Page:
FINDING STRENGTH IN WORDS
What a great way to close September and crack on into October.
Our book Finding Strength in Words was launched at Oodies Cafe (103 Gavin St), in the company of the Mayor, no less (en route to a meeting I gather was flood related), Rotary reps, Ross P from the ABC and Sue Gammon (Bundaberg Library), Uniting Care reps Anne McWhirter, Angela Wilson and Margaret Wass, Creative Regions Shelley and Wendy and Ainsley and … well, you get the picture.
A whole lot of people went into the mix to produce this book.
Pushed-to-the-wall is where creatives do their best work [Tweet this!]
And everybody thinks it couldn’t have happened without them, and everybody could be right (except, of course, that we know it couldn’t have happened without us!!)
However, the book is a jolly good looker, and the stories inside seem to have pleased people. Lorraine’s heartfelt story about the forgotten and overlooked losses was voiced by Ross, and Sharon’s ‘last words’ closed the night and ushered in the food.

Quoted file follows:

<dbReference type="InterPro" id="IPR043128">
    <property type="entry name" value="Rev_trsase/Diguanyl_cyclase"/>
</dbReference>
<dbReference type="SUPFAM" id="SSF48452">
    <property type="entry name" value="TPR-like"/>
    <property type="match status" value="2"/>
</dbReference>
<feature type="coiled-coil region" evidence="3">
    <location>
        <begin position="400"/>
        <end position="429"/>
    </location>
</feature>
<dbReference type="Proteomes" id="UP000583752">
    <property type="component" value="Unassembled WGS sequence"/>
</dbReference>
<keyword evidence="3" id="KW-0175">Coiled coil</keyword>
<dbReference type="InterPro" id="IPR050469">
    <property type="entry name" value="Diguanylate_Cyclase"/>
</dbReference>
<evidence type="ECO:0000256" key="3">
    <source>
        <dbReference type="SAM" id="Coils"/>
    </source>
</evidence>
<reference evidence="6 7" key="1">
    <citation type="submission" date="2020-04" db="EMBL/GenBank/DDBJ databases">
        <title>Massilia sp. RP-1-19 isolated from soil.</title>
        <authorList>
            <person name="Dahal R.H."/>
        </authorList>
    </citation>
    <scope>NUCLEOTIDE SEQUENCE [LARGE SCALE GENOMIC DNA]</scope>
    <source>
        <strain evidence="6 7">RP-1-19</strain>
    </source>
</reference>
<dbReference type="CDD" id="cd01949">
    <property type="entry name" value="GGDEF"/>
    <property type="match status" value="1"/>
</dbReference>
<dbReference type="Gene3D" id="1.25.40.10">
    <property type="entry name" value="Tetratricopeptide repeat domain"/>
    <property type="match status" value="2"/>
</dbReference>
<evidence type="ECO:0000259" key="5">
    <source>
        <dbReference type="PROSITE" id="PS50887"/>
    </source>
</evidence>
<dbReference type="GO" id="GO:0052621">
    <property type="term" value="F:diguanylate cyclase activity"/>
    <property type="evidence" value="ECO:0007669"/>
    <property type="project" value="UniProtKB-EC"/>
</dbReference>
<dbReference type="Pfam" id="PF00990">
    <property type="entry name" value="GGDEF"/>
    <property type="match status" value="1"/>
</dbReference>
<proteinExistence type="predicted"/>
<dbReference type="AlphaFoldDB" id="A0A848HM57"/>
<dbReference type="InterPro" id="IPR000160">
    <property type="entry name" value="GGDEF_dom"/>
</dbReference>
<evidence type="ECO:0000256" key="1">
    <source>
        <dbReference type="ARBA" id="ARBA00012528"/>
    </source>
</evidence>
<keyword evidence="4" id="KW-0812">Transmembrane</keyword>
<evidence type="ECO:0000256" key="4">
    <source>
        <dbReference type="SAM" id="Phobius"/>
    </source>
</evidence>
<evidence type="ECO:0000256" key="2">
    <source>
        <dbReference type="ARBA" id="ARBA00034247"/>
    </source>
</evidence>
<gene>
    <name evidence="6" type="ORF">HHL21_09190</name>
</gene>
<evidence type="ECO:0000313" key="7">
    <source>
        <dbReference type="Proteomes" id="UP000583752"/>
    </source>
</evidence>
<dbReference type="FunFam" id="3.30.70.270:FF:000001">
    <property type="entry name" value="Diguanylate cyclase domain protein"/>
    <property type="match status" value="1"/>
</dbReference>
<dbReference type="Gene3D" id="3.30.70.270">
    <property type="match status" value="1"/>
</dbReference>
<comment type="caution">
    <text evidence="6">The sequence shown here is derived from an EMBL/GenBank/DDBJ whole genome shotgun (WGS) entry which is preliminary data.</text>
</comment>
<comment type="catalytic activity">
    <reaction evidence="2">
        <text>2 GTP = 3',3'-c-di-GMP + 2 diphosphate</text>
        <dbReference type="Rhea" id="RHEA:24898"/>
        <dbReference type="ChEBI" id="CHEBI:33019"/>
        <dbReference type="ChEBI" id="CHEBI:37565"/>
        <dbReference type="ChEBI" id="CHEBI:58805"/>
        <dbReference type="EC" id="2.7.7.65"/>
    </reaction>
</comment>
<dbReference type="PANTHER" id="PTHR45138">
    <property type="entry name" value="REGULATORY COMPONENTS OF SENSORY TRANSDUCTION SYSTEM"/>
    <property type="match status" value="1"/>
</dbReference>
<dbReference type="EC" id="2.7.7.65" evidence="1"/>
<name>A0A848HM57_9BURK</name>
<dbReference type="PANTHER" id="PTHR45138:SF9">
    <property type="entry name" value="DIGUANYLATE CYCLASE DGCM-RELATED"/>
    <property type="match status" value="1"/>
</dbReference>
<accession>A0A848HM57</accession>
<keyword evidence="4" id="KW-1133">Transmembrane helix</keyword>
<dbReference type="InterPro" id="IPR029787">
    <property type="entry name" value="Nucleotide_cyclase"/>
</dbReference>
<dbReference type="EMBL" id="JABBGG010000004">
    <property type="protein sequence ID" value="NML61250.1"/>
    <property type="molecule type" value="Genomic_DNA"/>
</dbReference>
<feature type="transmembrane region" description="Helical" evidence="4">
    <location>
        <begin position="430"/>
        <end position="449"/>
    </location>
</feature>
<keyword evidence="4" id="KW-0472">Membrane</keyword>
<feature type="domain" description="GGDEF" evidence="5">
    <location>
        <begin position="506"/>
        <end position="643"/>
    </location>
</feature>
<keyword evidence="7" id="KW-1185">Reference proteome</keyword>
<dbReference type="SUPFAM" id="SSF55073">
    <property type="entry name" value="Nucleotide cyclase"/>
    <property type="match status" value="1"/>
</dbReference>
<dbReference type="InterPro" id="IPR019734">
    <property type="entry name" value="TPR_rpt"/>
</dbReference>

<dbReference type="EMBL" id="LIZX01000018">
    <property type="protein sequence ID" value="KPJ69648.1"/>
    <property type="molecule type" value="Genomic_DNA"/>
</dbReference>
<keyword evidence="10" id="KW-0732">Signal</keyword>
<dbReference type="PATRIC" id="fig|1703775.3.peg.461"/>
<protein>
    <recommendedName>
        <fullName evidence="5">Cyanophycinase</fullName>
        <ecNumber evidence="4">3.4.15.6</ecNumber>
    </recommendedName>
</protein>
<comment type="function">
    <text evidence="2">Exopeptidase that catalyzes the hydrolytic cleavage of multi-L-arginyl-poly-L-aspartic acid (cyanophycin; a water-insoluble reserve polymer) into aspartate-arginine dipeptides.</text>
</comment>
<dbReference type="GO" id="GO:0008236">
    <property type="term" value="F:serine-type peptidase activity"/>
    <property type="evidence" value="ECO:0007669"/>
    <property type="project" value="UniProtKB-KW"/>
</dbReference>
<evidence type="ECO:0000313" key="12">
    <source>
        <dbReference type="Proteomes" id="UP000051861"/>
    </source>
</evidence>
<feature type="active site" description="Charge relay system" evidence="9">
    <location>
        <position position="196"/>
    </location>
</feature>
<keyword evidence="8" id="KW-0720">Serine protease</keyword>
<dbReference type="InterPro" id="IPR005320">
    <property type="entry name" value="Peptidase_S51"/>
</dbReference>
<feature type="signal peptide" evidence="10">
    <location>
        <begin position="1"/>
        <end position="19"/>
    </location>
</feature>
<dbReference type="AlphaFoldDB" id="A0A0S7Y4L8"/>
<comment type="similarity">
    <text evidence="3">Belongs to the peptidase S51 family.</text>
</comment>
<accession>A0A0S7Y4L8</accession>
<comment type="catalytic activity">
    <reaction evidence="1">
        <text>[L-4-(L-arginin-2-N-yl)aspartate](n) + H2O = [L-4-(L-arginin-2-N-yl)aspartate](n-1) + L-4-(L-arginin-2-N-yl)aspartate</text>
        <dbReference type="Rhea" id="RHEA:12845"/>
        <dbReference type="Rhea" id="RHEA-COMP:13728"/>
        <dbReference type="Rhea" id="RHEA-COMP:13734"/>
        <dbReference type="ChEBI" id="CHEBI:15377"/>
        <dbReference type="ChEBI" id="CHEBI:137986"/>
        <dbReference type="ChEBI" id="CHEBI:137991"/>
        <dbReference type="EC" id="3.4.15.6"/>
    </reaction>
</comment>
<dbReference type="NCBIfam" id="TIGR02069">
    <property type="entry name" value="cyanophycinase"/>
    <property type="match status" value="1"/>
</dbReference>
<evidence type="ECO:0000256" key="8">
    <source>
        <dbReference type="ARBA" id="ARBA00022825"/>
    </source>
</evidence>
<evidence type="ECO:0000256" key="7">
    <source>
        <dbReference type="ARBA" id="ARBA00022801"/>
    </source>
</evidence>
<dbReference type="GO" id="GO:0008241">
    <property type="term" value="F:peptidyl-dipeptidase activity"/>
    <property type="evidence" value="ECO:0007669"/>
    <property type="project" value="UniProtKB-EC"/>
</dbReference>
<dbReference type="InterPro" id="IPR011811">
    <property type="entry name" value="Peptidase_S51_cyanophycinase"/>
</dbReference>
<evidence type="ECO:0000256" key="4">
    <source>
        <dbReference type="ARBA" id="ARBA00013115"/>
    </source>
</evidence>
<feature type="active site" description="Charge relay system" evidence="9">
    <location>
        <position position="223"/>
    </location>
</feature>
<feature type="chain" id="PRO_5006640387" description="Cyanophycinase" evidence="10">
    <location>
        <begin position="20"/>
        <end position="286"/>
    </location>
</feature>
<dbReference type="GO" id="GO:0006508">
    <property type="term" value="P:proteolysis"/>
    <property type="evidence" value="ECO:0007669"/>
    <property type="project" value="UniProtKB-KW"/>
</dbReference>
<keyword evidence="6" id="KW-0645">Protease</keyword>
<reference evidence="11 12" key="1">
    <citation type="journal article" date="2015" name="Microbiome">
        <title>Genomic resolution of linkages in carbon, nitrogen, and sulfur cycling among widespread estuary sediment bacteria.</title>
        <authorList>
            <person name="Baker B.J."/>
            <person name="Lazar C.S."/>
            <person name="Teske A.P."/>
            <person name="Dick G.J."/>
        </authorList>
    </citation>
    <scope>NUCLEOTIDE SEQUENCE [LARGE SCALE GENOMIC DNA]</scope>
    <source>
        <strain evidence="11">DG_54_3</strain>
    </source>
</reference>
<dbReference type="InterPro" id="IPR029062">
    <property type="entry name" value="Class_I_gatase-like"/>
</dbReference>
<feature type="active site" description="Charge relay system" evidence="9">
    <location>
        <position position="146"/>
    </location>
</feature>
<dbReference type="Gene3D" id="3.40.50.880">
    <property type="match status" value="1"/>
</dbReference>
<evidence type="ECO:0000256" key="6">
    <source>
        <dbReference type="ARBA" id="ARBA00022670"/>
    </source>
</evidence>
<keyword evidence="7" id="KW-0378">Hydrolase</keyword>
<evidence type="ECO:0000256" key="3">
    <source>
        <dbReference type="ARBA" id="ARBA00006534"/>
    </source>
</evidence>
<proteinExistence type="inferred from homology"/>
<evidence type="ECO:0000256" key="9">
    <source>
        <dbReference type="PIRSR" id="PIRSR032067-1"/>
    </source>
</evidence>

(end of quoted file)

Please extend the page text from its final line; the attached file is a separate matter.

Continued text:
Dr David Denborough is an Australian leader in creating this sort of collective narrative. Our book had already found its way to him, hand delivered, so he too sent a message to the opening. He congratulated us all, naturally, but then he gave us this one important word: Respect.
The cream-and-jam filled scones went down a treat after that.
QWC was thanked for their support. Individual writers were thanked.
It remains only for the club should to do our own thanks: To all the members who gave us a hand in producing the book; from those who attended the early discussions with the project admin and thought we might be able to co-ordinate it, to workshop attendees and to writers (especially those who bowed to the editor’s will disgracefully), not forgetting the committee who agreed that it could be done… but most of all a thank you to Creative Regions, who not only thought of BWC in the first place, but who (through no fault of their own – it was Christmas) also left everything up in the air so long we were left with almost no time to pull it all together, and so were taught yet again that pushed to the wall is where creatives do their best work.